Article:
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Similarities Between Dental Implants and Mini-Dental Implants


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Despite being different in a number of ways, dental implants and their smaller counterparts, mini-dental implants, are similar in many others. With so many different options available to anyone looking into implants, it is important to understand the differences and similarities between various dental technologies. In this article we look at what full sized and mini-implants have in common.

Similarities between full sized and mini-implants

Both types of implants are made from the same materials, either titanium or an alloy (mixture of metals) composed primarily of titanium, and hence referred to as a titanium alloy. Titanium is chosen as it is not only extremely durable, but it is also quite light, making it comfortable and reducing the risks of any potential injury to the mouth because of a weighty implant. Titanium is also broadly used in limb and joint replacement surgeries, so it is well known for being very biocompatible. This means that the body is able to accept titanium without adverse effects, allergic reactions to titanium are extremely rare.

Both mini-implants and full sized implants share the same design brief and the same essential function, they are engineered to act as artificial roots for dental prosthetics. This is to bring the structure and function of dentures and the like closer to that of normal teeth, which benefit hugely from the added support of their roots.

Each biological tooth possesses a root which runs beneath the gum to the jawbone. Roots are innervated with nerve endings and blood vessels, but their primary role is in stabilising a tooth by anchoring it to the jawbone. This means that the forces experienced by a tooth when chewing and biting are distributed along the root and into the dense and stable jawbone. This is one of the reasons why our teeth can survive years of use with the proper care and attention.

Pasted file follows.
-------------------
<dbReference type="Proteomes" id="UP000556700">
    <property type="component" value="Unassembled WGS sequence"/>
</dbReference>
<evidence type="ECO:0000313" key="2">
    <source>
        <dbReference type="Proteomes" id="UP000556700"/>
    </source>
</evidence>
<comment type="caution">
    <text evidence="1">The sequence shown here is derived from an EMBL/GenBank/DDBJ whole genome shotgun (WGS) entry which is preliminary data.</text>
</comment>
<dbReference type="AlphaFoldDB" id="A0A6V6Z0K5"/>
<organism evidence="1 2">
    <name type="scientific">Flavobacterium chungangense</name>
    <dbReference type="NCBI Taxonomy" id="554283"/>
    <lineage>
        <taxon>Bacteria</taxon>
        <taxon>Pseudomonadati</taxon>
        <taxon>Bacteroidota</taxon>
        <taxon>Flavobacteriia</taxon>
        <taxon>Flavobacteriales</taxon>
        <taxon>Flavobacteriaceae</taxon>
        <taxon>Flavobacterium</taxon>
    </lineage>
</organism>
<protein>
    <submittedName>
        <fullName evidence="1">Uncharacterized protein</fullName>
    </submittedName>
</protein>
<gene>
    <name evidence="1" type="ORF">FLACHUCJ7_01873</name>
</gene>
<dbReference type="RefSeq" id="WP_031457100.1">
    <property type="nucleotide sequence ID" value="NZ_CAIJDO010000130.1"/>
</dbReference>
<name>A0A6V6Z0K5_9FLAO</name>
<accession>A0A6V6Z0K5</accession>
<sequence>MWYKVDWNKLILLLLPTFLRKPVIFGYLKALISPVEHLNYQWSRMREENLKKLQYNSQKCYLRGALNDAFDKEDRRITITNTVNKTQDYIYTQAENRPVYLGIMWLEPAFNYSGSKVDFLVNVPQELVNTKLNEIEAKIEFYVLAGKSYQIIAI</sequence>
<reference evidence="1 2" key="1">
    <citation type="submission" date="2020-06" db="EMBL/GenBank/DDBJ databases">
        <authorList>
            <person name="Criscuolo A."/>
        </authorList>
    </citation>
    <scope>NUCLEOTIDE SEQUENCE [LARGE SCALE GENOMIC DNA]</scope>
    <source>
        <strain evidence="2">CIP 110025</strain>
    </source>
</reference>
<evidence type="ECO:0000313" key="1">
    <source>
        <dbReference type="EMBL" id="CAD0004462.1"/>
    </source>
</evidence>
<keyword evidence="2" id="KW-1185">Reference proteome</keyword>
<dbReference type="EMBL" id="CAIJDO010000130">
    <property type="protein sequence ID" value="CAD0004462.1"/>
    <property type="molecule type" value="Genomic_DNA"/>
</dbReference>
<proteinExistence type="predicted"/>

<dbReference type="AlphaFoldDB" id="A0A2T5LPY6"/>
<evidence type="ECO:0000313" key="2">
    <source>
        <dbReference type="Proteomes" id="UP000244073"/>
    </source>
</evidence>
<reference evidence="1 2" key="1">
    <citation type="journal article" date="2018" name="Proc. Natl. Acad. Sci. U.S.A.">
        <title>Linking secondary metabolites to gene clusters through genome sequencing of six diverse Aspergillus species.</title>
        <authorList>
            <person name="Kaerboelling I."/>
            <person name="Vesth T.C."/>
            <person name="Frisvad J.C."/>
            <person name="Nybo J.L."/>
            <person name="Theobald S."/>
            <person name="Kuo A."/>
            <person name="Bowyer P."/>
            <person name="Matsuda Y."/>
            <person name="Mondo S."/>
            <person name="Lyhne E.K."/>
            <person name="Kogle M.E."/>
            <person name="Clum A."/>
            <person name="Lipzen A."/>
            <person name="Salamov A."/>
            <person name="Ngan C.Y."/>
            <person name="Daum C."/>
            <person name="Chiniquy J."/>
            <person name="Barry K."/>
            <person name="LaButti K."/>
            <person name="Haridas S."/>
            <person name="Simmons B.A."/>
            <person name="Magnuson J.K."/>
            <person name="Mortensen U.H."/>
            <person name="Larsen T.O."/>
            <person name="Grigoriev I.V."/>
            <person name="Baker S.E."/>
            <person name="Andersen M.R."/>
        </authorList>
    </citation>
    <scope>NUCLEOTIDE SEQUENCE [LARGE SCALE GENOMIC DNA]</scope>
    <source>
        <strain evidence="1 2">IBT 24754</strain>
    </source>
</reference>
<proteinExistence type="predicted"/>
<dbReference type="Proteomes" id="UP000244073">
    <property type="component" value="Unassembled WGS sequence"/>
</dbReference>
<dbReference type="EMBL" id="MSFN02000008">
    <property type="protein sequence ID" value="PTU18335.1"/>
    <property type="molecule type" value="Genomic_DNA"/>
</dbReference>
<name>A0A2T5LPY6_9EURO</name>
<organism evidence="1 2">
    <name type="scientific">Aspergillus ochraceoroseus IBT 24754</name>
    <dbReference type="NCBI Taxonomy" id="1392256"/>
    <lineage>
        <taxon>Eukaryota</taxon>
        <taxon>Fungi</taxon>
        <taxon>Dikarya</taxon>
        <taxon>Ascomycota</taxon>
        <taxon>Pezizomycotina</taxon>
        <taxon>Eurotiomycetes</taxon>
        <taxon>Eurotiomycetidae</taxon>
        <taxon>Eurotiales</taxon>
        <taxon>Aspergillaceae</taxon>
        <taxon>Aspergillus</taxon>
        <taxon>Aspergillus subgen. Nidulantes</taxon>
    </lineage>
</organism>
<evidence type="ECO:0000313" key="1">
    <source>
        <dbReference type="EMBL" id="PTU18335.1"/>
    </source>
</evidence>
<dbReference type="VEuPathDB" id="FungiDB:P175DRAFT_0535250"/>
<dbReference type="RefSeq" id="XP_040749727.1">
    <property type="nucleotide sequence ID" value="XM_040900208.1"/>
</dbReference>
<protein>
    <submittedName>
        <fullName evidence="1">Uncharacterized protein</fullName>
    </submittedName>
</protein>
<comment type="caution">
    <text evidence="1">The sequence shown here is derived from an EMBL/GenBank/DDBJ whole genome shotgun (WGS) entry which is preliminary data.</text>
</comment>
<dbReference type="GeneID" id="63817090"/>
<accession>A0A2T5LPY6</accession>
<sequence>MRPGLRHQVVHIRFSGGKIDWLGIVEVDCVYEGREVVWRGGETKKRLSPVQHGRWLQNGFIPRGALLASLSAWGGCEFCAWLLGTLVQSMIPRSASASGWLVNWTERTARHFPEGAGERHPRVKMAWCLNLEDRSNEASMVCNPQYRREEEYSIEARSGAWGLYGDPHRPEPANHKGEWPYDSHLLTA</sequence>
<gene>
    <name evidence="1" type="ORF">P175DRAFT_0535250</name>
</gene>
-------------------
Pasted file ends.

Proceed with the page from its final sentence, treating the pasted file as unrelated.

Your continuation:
Both full sized and mini-implants work to recreate the anchoring effect of roots to promote the comfort, usability, and longevity of dentures. These implants do so very successfully, and can make a huge difference to how artificial teeth feel, look, and work. These implants also replicate another effect of biological roots, which is to conduct signals from teeth to the jawbone that maintain the bone’s density and strength.

Our bones are actually fairly dynamic tissues which respond to use by becoming stronger, and disuse by being subject to a process called resorption. The resorption of bone is a major problem amongst people who have lost teeth, and those who are using standard artificial teeth without dental implants. Each set of implants has an important role in maintaining the jawbone, working like natural roots to signal to the body that the jawbone is in use and requires a certain amount of solidity and density.

These similarities lie at the heart of both implant technologies, however there are a huge number of differences between the two procedures that are simply a consequence of the fact that mini-implants are significantly smaller than their counterparts. This results in different applications, a different group of people who can make use of each technology, vastly different surgical procedures by which they are implanted, and a considerable disparity in the cost of the two procedures.

The wealth of different implant technologies available today means that you are bound to find a set of implants that meet your needs, both dental and financial. It is always advisable to talk to your dentist about your options, and if you are looking at either implants or mini-implants, he or she might be able to tell you which route suits you best.


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